Training To Become A Driving Instructor

We all remember a time when we had to learn to drive, whether just before leaving school or in later life, and we needed somebody to teach us both the rules of the road and how to learn our vehicles.

Driving instructors provide the platform on which to learn how to drive a car, and there is no shortage of driving schools and self-employed driving instructors out there, so new drivers can be spoilt for choice in places.

But what about if you want to become an instructor? Maybe you fancy a career change and want to pass on your driving experience to the next generation of new drivers, or diverse into specialist areas such as advanced driving techniques or driving specific vehicles such as HGVs.

Where Do I Start?

Firstly, you’ll need to apply to the Driver and Vehicle Standards Agency (DVSA) to become what is known as an Approved Driving Instructor (ADI), you must meet the following criteria to be successful:

  • Be over 21 years of age
  • Have held a driving licence for three years or more
  • Pass a criminal background check and motoring conviction check

After you’ve successfully received your approval to begin training as a driving instructor, there are then three Approved Driving Instructor tests to complete. In total, the process of training to become a driving instructor takes about six to nine months to complete, depending on your progress through the courses.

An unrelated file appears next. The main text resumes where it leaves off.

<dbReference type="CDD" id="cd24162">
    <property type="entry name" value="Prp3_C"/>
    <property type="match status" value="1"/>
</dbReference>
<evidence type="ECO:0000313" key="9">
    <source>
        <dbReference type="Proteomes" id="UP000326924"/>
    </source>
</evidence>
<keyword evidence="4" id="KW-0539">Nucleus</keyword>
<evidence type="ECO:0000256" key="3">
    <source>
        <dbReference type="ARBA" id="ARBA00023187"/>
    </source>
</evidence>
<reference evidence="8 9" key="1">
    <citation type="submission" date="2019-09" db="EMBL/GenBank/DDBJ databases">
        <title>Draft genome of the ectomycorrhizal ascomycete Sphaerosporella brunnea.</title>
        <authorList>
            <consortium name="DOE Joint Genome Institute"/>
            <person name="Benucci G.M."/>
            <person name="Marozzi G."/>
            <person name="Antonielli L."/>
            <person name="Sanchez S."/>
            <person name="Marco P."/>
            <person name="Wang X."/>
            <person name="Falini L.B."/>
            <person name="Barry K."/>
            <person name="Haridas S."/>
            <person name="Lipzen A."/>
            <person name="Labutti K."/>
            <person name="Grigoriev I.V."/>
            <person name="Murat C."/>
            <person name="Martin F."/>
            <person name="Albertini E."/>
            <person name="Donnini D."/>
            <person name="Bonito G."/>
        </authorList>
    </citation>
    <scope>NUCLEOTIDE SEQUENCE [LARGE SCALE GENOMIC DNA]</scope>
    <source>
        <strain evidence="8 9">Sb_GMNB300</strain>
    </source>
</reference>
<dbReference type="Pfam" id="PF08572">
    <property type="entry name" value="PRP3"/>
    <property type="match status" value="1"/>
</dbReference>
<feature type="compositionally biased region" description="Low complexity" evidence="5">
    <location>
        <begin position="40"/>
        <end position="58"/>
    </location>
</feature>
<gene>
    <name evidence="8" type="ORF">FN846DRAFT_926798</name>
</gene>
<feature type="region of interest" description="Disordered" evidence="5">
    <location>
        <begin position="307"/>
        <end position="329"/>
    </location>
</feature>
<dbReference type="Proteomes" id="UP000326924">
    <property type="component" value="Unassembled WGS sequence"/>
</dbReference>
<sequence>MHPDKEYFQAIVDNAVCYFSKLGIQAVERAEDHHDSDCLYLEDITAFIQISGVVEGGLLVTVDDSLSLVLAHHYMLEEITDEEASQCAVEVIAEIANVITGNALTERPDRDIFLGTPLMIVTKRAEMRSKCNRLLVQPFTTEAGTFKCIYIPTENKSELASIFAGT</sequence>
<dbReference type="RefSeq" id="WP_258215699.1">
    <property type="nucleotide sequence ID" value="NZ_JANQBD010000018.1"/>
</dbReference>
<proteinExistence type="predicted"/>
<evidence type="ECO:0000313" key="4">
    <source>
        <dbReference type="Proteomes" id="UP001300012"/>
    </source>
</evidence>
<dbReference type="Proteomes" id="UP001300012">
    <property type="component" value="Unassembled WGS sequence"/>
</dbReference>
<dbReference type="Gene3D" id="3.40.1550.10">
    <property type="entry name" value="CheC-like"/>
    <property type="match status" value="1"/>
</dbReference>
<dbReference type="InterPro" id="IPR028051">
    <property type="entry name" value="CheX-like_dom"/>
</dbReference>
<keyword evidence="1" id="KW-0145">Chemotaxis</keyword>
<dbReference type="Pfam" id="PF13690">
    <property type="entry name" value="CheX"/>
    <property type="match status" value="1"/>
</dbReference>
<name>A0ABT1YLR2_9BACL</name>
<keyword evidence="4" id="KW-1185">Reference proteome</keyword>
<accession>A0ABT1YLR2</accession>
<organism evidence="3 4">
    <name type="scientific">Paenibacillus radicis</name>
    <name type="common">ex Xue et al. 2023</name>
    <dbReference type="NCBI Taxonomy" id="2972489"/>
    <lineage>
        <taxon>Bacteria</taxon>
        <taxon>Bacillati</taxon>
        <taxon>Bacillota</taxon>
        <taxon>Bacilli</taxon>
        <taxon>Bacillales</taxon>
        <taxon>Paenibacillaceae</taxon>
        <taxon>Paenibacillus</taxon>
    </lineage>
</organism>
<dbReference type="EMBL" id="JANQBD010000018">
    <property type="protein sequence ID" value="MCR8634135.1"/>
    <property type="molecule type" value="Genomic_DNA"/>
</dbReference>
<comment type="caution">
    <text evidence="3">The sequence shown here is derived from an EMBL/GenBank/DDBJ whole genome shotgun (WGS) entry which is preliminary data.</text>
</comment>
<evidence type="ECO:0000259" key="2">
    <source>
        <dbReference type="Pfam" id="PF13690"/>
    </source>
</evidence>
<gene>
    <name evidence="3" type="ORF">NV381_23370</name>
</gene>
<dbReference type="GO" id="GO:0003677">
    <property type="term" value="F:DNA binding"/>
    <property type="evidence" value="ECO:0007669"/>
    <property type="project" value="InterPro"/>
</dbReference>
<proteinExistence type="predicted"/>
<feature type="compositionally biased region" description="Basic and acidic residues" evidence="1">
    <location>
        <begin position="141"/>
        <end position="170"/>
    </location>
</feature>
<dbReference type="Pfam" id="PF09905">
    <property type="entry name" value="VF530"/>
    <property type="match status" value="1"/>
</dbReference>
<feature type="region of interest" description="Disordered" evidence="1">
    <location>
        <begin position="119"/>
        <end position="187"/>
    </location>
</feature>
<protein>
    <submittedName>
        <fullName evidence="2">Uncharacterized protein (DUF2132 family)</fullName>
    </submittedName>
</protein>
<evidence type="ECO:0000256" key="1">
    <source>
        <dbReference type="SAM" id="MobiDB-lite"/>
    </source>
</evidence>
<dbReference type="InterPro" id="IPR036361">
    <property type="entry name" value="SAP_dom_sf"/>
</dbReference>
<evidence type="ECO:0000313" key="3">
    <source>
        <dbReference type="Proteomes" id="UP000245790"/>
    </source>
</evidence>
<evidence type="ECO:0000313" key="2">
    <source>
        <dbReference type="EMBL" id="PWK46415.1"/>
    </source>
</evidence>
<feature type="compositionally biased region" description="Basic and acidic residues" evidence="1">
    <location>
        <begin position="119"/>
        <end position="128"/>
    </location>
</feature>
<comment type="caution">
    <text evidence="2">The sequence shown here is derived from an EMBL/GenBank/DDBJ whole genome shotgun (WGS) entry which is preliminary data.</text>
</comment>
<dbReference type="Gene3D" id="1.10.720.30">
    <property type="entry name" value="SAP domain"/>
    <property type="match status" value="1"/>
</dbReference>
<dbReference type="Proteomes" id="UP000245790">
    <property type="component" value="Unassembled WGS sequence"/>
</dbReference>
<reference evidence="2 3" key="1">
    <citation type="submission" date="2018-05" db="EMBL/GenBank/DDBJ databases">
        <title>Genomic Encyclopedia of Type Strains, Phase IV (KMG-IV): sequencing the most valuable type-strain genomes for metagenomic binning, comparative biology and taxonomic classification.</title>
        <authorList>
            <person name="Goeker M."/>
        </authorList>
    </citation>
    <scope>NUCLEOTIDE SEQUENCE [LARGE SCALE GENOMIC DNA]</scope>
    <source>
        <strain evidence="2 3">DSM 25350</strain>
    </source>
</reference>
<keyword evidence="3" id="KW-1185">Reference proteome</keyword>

ADI Test: Part 1

The first part of your journey to becoming a driving instructor will cost around £81 which lasts around 1 hour 45 minutes and can be repeated should you fail.

Part 1 of the test is a theory test, much like when you first learned to drive and involves multiple choice questions based on the Highway Code.

There is also a computer-based hazard perception test to complete, and upon successfully passing the test you can then move onto Part 2.

ADI Test: Part 2

The second part of the test will cost you around £111 and tests several aspects which are crucial to your ability to drive a vehicle. You must also take this next part within two years of passing the ADI Part 1 test.

You’ll have to take and successfully pass an eye test to begin with as well as be tested on your ability to drive the vehicle. This will involve testing your ability to perform certain manoeuvres, including those that you’ll be teaching your students – such as emergency stops and reversing around corners.